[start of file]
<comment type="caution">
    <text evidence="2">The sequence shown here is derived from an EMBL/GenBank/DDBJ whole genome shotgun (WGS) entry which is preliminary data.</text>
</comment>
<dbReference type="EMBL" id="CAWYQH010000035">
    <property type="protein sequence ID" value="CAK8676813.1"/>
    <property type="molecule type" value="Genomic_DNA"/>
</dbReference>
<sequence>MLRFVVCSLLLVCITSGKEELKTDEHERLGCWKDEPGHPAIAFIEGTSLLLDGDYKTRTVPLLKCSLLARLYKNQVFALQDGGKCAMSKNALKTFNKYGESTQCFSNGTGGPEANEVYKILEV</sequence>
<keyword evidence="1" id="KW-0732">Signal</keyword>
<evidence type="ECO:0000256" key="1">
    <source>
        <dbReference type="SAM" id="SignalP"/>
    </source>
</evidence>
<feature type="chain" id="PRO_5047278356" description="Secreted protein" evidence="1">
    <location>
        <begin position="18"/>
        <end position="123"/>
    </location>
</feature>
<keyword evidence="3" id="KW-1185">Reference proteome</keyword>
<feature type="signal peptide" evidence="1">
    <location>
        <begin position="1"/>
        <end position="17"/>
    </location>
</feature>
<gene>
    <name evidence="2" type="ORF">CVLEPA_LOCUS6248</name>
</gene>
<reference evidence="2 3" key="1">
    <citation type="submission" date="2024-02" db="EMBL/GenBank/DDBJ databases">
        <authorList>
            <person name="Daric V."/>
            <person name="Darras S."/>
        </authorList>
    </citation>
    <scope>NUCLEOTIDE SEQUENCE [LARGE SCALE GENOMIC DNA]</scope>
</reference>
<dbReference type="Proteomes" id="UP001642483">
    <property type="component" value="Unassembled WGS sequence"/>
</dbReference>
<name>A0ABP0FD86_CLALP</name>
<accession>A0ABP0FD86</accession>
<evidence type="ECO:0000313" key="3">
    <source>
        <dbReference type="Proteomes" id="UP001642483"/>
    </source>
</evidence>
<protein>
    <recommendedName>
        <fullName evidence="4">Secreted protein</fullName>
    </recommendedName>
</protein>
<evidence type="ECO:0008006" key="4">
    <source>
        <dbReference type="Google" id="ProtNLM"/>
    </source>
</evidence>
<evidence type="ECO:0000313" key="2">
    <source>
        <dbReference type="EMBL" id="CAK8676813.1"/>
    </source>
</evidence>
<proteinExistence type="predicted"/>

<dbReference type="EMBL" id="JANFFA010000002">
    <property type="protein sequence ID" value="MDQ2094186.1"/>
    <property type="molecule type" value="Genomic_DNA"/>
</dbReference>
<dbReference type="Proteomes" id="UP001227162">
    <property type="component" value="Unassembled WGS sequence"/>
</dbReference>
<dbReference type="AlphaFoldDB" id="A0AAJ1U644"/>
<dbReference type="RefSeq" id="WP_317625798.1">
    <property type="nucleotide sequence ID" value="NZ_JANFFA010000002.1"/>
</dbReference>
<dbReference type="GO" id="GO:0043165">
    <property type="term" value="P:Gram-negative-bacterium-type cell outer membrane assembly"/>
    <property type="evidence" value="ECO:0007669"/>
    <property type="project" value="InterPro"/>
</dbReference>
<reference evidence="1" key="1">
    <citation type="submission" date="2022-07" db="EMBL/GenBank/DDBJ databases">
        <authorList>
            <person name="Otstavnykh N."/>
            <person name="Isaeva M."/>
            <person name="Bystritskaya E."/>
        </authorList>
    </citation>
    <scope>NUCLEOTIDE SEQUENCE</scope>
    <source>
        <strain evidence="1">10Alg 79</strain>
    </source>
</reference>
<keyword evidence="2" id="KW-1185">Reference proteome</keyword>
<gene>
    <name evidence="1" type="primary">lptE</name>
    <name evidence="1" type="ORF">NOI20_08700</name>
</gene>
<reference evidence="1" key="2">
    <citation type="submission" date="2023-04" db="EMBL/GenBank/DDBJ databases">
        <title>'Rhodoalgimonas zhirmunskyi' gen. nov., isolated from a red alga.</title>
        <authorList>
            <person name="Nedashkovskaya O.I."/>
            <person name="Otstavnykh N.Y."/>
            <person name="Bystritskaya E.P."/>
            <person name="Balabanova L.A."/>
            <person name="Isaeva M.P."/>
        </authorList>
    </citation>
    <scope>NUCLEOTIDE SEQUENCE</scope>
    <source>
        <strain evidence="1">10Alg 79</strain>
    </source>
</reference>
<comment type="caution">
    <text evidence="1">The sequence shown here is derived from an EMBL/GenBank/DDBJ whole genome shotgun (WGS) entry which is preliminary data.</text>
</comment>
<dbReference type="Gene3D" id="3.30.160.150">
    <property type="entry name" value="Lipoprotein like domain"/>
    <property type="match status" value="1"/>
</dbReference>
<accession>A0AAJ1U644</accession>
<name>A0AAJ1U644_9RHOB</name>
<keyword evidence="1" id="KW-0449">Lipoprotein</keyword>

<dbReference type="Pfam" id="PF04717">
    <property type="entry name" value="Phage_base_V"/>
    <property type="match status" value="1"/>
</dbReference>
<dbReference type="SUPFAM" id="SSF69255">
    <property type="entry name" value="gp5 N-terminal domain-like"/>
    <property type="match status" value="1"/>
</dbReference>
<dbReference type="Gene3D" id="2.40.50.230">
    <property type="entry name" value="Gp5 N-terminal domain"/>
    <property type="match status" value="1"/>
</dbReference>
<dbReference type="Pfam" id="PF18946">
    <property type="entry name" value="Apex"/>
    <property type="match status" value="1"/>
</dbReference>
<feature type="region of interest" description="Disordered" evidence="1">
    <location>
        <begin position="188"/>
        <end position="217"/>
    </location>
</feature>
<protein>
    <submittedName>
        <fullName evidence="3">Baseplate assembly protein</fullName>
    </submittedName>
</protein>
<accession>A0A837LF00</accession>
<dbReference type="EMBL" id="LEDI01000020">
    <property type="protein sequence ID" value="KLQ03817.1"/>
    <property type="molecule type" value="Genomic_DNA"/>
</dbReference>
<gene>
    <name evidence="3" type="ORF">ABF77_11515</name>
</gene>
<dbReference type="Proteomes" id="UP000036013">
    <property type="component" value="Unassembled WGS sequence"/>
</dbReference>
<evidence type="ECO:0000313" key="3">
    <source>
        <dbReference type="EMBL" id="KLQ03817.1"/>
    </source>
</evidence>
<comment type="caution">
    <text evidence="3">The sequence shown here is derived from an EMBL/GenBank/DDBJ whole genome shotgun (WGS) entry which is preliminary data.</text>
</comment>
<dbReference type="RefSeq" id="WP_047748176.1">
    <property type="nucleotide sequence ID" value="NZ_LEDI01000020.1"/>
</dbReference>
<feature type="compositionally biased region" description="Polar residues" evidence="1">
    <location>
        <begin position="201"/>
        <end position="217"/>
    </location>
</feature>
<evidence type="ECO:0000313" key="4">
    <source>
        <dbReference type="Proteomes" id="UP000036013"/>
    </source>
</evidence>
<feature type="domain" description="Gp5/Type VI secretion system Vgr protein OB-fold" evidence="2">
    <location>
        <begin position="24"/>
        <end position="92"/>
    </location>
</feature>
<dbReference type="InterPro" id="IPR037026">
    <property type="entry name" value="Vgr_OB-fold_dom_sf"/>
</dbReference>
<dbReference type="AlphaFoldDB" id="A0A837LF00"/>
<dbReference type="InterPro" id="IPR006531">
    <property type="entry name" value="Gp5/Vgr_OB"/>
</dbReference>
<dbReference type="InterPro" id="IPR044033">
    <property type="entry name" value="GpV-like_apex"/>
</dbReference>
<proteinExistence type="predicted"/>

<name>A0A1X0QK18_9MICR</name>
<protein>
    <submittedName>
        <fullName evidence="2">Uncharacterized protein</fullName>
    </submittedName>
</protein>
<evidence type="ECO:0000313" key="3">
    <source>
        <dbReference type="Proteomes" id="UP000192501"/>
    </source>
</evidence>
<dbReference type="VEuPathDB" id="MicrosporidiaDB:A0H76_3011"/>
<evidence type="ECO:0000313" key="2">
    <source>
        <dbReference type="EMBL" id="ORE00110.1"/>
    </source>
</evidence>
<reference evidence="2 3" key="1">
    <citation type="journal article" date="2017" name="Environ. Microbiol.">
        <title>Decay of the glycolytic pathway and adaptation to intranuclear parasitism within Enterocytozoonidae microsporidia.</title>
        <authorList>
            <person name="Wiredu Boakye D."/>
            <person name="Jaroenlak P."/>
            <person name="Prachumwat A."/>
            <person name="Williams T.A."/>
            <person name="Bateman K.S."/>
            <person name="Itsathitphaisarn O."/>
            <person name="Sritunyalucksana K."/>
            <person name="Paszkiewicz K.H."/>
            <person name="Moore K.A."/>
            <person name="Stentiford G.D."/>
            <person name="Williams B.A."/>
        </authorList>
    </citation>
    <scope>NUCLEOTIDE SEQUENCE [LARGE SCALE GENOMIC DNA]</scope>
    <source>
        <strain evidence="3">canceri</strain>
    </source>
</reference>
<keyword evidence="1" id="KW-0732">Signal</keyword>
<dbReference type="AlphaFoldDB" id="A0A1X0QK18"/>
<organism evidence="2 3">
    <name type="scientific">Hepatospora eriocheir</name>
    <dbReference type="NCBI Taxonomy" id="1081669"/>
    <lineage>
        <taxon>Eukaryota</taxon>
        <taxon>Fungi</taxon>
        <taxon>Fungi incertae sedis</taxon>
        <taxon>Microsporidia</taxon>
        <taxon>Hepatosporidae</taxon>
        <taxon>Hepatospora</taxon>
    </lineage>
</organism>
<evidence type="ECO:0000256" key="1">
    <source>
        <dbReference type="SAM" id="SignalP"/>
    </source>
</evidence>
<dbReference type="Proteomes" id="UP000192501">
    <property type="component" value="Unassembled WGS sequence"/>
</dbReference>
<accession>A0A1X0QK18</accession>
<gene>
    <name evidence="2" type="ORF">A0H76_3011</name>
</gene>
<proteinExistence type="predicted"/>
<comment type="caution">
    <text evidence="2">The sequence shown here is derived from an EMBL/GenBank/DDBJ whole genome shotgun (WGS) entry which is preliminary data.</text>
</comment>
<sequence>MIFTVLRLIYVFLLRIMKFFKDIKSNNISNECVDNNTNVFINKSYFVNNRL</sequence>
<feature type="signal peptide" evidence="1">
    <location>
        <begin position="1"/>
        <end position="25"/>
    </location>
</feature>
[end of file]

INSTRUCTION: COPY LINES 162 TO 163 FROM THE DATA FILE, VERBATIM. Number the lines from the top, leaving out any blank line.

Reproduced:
    <property type="component" value="Unassembled WGS sequence"/>
</dbReference>